According to Jamie Milne, the Community Development Manager of New Zealand Football (NZF), “volunteers are the heartbeat of sport.” This statement certainly holds true for New Zealand Football, as the organisation gears up to honour local volunteers behind the scenes, who are the true unsung heroes behind the organisation.
As Dave Armstrong put it in one of his articles for the Dominion Post, it’s the volunteers of this world who make our sports tick. Whether players are in for the win, or just doing for the fun of it, nothing brings people together like a game of sport, and the volunteers of the local football clubs experience real opportunities to transform their own lives and touch others’ lives. Jamie Milne, who has been working with Volunteering New Zealand for the development of a strong community of volunteers, says that he is the luckiest person to have his job. His reasoning is that there are so many great stories from the volunteers: From the parents who gained the confidence to return to the workforce, to seasoned players who stay connected as a coach after serious injuries, there are innumerable instances of people who “live, laugh, and share” every moment of their time with NZF.
NZF is the national association for football in New Zealand with seven Federations and numerous local clubs. The organisation is affiliated to FIFA, and is working towards the goal of being “leaders in sport and making our sport accessible for volunteers from diverse communities,” Milne says. Each local club recruits its own community of volunteers who work from the grassroots level to support the day-to-day running of a national organisation. These local clubs draw dedicated followings, with some members staying up to 25 years at the same club, or more.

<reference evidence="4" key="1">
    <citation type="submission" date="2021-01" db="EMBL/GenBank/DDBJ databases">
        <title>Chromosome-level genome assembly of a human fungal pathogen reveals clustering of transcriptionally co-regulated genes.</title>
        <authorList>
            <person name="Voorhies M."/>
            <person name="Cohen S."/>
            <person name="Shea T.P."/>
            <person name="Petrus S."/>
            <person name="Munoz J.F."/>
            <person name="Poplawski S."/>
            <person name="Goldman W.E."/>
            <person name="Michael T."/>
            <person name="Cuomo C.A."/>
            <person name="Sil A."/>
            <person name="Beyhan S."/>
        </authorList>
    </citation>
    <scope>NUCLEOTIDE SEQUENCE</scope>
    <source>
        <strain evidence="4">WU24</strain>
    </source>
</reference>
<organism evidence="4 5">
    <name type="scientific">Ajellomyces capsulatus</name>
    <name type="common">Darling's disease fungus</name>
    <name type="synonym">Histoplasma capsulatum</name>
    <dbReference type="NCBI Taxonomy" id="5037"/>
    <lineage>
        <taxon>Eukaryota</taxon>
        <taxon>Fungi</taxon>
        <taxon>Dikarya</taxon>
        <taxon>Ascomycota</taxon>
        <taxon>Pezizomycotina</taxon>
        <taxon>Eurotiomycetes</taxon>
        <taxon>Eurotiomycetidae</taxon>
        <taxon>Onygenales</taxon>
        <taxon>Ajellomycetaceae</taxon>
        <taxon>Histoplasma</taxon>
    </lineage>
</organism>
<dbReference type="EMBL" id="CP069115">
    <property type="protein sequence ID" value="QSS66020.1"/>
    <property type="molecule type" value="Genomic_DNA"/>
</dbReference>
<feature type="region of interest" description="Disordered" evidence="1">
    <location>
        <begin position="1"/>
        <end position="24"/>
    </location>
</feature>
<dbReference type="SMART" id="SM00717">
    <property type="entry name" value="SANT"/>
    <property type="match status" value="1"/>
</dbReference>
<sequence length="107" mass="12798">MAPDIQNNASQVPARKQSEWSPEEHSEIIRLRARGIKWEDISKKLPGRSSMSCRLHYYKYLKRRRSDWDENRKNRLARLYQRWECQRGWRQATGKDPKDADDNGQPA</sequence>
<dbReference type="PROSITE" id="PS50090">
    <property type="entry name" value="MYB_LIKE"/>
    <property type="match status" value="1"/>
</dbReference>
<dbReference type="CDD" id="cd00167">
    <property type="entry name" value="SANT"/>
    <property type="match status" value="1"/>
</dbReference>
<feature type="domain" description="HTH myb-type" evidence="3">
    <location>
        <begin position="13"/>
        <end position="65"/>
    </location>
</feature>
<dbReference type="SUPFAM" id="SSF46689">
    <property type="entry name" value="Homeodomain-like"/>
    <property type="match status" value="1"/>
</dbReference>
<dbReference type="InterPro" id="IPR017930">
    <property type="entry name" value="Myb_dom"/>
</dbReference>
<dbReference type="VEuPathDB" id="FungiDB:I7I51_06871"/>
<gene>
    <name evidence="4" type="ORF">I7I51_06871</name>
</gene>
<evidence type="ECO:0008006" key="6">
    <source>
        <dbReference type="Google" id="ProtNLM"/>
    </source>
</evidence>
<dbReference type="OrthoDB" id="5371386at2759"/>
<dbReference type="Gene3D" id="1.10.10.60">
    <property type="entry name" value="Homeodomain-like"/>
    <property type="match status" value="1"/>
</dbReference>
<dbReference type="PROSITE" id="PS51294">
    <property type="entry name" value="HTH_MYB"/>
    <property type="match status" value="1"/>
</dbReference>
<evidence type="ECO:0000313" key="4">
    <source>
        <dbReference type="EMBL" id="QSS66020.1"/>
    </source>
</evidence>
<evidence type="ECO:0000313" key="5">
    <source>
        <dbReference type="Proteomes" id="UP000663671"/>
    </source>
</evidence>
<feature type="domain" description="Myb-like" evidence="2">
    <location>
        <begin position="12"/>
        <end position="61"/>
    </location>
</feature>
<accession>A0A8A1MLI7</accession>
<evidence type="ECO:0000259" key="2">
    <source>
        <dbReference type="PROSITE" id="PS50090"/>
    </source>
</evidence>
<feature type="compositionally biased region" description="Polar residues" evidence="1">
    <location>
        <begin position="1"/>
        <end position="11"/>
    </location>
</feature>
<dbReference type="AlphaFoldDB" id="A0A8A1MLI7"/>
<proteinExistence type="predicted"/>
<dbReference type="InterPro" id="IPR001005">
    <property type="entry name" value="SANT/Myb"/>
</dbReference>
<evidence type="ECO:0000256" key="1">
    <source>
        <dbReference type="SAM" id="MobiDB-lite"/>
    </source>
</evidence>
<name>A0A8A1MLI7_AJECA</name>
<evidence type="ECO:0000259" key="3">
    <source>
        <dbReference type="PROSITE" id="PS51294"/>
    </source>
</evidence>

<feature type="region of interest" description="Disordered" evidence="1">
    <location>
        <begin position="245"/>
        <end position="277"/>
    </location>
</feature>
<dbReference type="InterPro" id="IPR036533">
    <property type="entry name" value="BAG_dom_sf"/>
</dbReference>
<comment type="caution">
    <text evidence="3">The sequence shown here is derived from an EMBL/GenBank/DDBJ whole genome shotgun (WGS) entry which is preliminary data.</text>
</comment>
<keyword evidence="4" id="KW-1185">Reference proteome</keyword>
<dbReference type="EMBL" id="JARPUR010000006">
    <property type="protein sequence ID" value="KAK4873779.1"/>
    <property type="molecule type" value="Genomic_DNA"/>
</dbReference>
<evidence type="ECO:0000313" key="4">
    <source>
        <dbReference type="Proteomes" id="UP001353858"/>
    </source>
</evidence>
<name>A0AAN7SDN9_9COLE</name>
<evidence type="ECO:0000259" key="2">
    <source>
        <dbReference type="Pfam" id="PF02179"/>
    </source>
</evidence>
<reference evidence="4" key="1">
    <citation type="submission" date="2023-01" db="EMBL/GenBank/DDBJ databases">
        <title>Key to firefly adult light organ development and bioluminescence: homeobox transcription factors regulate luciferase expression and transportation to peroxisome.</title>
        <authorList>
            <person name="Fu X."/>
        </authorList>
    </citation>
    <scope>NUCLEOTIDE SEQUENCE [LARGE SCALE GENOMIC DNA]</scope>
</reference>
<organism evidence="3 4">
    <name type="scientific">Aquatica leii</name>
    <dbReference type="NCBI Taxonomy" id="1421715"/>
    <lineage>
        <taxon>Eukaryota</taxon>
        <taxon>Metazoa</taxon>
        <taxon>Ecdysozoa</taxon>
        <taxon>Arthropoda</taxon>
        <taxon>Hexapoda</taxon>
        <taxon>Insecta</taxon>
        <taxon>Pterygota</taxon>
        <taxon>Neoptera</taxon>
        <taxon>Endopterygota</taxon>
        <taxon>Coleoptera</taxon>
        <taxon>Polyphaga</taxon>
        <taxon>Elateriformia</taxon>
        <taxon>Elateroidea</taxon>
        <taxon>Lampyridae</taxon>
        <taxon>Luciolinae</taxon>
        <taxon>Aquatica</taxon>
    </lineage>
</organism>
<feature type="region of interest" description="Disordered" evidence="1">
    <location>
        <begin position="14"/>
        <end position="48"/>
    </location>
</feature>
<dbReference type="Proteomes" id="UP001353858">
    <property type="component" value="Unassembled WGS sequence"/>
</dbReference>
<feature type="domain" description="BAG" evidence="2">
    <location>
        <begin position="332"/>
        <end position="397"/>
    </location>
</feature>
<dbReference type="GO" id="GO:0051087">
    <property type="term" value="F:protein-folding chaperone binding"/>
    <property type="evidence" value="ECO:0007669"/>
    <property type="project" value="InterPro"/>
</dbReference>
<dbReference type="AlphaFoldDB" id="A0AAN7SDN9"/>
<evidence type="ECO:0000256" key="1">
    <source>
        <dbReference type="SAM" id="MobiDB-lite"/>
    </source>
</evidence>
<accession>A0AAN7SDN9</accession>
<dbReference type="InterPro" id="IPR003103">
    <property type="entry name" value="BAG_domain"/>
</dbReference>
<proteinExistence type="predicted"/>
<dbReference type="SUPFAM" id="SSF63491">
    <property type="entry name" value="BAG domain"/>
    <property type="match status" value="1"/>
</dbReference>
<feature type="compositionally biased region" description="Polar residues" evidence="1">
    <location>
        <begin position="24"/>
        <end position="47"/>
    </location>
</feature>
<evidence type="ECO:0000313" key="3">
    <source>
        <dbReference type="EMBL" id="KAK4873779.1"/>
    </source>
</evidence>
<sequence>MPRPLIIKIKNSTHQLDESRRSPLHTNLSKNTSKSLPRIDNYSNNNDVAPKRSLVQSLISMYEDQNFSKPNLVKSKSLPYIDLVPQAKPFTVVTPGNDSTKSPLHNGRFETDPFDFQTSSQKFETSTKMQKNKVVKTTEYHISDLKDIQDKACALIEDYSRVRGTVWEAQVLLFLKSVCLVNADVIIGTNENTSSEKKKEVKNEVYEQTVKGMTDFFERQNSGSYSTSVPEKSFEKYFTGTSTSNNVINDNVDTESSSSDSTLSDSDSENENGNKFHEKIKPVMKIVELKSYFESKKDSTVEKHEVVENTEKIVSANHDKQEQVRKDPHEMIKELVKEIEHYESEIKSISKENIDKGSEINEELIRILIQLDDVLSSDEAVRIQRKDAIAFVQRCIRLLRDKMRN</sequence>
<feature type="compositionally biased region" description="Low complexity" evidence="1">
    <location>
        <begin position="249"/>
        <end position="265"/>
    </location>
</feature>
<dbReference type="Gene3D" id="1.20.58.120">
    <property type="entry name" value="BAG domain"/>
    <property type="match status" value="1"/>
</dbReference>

For NZF, a volunteer’s passion is more important than their knowledge or experience. Diversity is also highly important for NZF, and the organisation is actively encouraging its members to adopt open-minded strategies when it comes to recruiting volunteers. Although the number of female coaches is increasing, NZF’s goal is to push the statistics further and make coaching accessible to wider members of society. To create a more inclusive environment, NZF also works in partnership with key organisations such as Volunteering New Zealand, Sport New Zealand, Crown Entities / Government Agencies, NGO’s and various ethnic agencies.
To recognise the invaluable contribution of local volunteers, NZF is launching a special campaign as part of National Volunteer Week. Between 18th and 24th of June, NZF will be sharing a series of posts on its social media channels, profiling active supporters of clubs nationwide, and taking a moment to thank their contribution. There are 70 petrol vouchers to be given to its volunteers. Each Federation will award ten volunteers based on written recommendations they receive. Further details about this campaign will be made available on NZF’s official channels.
National Volunteer Week is an opportunity for NZF to express their gratitude for the volunteers’ time and effort. Due to the size of the organisation, NZF faces many difficulties acknowledging individual volunteers. However, going beyond the Week, NZF is working towards building a greater support and recognition system for its network of volunteers. For more information about the National Volunteer Week, and ideas about how to get involved, visit http://www.nationalvolunteerweek.nz/
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